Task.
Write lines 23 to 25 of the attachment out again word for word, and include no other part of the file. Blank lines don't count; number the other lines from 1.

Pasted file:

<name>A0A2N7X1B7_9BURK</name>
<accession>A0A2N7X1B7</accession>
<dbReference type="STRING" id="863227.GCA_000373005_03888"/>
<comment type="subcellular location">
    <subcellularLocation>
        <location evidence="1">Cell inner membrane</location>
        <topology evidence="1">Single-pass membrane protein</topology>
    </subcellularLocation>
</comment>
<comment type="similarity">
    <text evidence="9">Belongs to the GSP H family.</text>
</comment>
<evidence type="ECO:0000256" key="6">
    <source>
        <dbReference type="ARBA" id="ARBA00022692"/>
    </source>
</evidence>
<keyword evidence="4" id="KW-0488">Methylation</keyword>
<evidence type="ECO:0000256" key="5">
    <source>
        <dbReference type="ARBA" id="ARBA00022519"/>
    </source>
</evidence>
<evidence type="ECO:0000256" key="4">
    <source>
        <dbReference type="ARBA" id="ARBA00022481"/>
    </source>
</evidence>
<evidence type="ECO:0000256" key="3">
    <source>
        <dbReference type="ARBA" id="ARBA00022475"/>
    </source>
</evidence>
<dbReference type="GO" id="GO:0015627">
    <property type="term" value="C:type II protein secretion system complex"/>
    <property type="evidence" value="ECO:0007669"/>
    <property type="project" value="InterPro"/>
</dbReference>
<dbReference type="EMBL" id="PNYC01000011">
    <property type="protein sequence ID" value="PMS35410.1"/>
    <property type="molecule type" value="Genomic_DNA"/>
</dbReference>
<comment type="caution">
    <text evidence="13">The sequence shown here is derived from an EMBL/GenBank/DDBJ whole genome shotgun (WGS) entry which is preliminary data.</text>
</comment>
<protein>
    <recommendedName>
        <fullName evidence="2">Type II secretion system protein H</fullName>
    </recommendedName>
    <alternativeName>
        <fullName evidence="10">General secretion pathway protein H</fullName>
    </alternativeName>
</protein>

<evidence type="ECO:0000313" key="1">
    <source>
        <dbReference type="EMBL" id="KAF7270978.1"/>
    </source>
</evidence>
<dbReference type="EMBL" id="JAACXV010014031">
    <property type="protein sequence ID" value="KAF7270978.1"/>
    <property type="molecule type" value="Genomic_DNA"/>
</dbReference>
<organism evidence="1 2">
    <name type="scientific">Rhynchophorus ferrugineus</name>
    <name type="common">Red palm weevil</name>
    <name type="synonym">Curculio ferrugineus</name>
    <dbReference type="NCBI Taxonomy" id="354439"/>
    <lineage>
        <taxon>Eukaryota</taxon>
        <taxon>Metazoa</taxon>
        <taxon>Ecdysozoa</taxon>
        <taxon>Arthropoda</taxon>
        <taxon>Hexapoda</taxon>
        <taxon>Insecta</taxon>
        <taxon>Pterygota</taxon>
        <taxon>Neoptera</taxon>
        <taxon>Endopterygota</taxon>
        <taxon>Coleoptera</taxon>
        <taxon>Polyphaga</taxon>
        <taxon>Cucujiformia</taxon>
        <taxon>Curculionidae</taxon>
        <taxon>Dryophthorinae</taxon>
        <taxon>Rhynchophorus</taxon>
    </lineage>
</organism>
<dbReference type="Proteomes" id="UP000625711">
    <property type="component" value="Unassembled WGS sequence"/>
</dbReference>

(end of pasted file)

</evidence>
<evidence type="ECO:0000256" key="4">
    <source>